Frank Kermode, funky covers and the canon

August 19, 2010 at 2:23 pm (Art and design, intellectuals, Jim D, literature)

As a young undergraduate in the 1970’s I desperately wanted to get to grips with literary theory, and especially “structuralism” and “deconstruction.” Don’t ask why. Anyway, no-one I knew could adequately explain these concepts to me, but I discovered the Fontana “Modern Masters” series, which provided some excellent, comprehensible introductions to the likes of Barthes, Chomsky, Marcuse and Levi-Strauss. The series also included political figures like Marx, Lenin and Trotsky, as well as various rather randomly selected artistic, literary and scientific “modern masters” including Le Corbusier, Einstein and Joyce. It was all invaluable stuff for impressing people at student parties. The general editor of the series was Frank Kermode, who died on Tueday aged 90. I owe him more than I can say.

Anyway, I bought almost all the “Modern Masters” and wish now that I’d kept them, not least for their funky cover-art:

ARTAUD by Martin Esslin, 1976 BARTHES by Jonathan Culler, 1983 BECKETT by A Alvarez, 1973 CAMUS by Conor Cruise O'Brien, 1970 CHOMSKY by John Lyons, 1970 DARWIN by Wilma George, 1982 DURKHEIM by Anthony Giddens, 1978 EINSTEIN by Jeremy Bernstein, 1973
ELIOT by Stephen Spender, 1975 ENGELS by David McLellan, 1977 EVANS-PRITCHARD by Mary Douglas, 1980 FANON by David Caute, 1970 FREUD by Richard Wollheim, 1971 GANDHI by George Woodcock, 1972 GRAMSCI by James Joll, 1977 GUEVARA by Andrew Sinclair, 1970
HEIDEGGER by George Steiner, 1978 JOYCE by John Gross, 1971 JUNG by Anthony Storr, 1973 KAFKA by Erich Heller, 1974 KEYNES by D E Moggridge, 1976 KLEIN by Hanna Segal, 1979 LAING by Edgar Z Friedenberg, 1973 LAWRENCE by Frank Kermode, 1973
LE CORBUSIER by Stephen Gardiner, 1974 LENIN by Robert Conquest, 1972 LÉVI-STRAUSS by Edmund Leach, 1970 LUKÁCS by George Lichtheim, 1970 McLUHAN by Jonathan Miller, 1971 MAILER by Richard Poirier, 1972 MARCUSE by Alasdair MacIntyre, 1970 MARX by David McLellan, 1975
NIETZSCHE by J P Stern, 1978 ORWELL by Raymond Williams, 1971 PAVLOV by Jeffrey A Gray, 1979 PIAGET by Margaret A Boden, 1979 POPPER by Bryan Magee, 1973 POUND by Donald Davie, 1975 PROUST by Roger Shattuck, 1974 REICH by Charles Rycroft, 1971
RUSSELL by A J Ayer, 1972 SARTRE by Arthur C Danto, 1975 SAUSSURE by Jonathan Culler, 1976 SCHOENBERG by Charles Rosen, 1976 TROTSKY by Irving Howe, 1978 WEBER by Donald G MacRae, 1974 WITTGENSTEIN by David Pears, 1971 YEATS by Denis Donoghue, 1971
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I was pleased to read in several of the obituaries, that despite his championing of literary theory in the 1970s and 80s, Kermode came to dislike the more pretentious and self-important of the ‘theorists’, “who seem largely to have lost interest in literature as such.” He remained, to the end, an unfashionably staunch defender of of the literary canon, and in particular, of Shakespeare. In his book Forms of Attention (1985) he issued what amounts to a warning about threats to the canon, and a call to its defence:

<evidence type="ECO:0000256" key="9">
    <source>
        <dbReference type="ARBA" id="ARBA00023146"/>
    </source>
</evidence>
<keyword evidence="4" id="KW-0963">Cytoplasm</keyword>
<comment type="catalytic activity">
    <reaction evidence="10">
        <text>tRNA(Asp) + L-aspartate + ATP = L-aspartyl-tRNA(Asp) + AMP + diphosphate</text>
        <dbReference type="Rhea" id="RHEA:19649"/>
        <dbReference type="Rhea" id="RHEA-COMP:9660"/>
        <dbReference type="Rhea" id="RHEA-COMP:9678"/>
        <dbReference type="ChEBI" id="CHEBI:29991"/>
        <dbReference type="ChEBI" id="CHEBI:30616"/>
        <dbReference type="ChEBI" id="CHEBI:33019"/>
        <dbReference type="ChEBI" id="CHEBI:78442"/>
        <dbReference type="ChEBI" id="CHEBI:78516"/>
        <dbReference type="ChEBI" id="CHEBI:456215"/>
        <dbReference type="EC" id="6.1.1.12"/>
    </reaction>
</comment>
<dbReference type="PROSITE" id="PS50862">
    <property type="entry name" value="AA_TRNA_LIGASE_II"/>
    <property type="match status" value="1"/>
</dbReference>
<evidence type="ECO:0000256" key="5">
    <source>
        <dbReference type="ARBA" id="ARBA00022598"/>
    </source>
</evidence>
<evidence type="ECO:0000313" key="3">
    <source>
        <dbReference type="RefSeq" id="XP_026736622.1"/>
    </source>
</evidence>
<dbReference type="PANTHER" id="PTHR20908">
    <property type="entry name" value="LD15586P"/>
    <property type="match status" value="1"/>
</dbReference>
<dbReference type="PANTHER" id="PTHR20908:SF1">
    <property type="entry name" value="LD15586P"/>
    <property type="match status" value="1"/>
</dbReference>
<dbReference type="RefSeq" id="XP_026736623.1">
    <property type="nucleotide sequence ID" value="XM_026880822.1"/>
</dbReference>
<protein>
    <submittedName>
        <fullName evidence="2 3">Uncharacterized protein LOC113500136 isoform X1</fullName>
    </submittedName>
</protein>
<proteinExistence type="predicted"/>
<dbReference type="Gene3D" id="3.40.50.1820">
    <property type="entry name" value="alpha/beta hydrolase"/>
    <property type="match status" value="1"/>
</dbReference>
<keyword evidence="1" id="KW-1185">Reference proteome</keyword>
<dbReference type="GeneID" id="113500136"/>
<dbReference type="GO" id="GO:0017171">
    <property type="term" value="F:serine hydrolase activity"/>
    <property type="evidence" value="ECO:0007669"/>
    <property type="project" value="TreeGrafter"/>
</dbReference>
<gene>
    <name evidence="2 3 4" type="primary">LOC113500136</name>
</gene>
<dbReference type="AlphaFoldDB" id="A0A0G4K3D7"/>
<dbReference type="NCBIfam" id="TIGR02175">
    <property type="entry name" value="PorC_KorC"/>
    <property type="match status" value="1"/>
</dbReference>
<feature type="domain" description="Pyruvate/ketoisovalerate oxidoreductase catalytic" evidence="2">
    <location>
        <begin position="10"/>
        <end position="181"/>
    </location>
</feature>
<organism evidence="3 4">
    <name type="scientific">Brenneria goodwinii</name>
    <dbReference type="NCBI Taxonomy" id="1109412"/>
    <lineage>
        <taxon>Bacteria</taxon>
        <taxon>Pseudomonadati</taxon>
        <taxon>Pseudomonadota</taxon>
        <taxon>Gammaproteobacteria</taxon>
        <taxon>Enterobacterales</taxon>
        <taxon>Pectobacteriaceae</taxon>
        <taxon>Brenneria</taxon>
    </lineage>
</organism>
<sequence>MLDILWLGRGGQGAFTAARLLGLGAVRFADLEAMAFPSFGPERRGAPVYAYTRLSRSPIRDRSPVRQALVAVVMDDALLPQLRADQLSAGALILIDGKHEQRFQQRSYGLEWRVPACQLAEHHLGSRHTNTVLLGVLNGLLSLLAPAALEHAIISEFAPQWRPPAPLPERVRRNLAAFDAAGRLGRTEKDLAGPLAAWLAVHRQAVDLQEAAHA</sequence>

“Canons, which negate the distinction between knowledge and opinion, which are instruments of survival built to be time-proof, not reason-proof, are of course deconstructible; if people think there should not be such things, they may very well find the means to destroy them. Their defense cannot any longer be undertaken by central institutional power; they cannot any longer be compulsory, though it is hard to see how the normal operation of learned institutions, including recruitment, can manage without them.”


  1. Daniel Hoffmann-Gill said,

    A fine collection of images there.

  2. les said,

    yeah, they are great looking covers. the artist must have been influenced by frank stella. by the way, i still have the modern masters copy of levi-strauss and lukacs (guess i was working my way through the “l”s at one point). the others that i use to own have gone where the woodbine twineth.

  3. Rosie said,

    I tried structuralism, deconstructionalism and the rest of ’em then gave up and went back to reading literature and criticism by people who could actually write and who had a feeling for what they read. I found Kermode pretty hard going though.

  4. Funky frank | Jadelogistics said,

    […] Frank Kermode, funky covers and the canon « Shiraz SocialistOpen House: Frank’s Funky Single Bedroom, Single Family – The Huffington Post … A painter when he’s not pushing papers for his government day job, Frank’s home is filled with art, pieces that remind him of friends past and present. A gift from his good friend and fellow artist Laura* memorializes Frank’s late partner… […]

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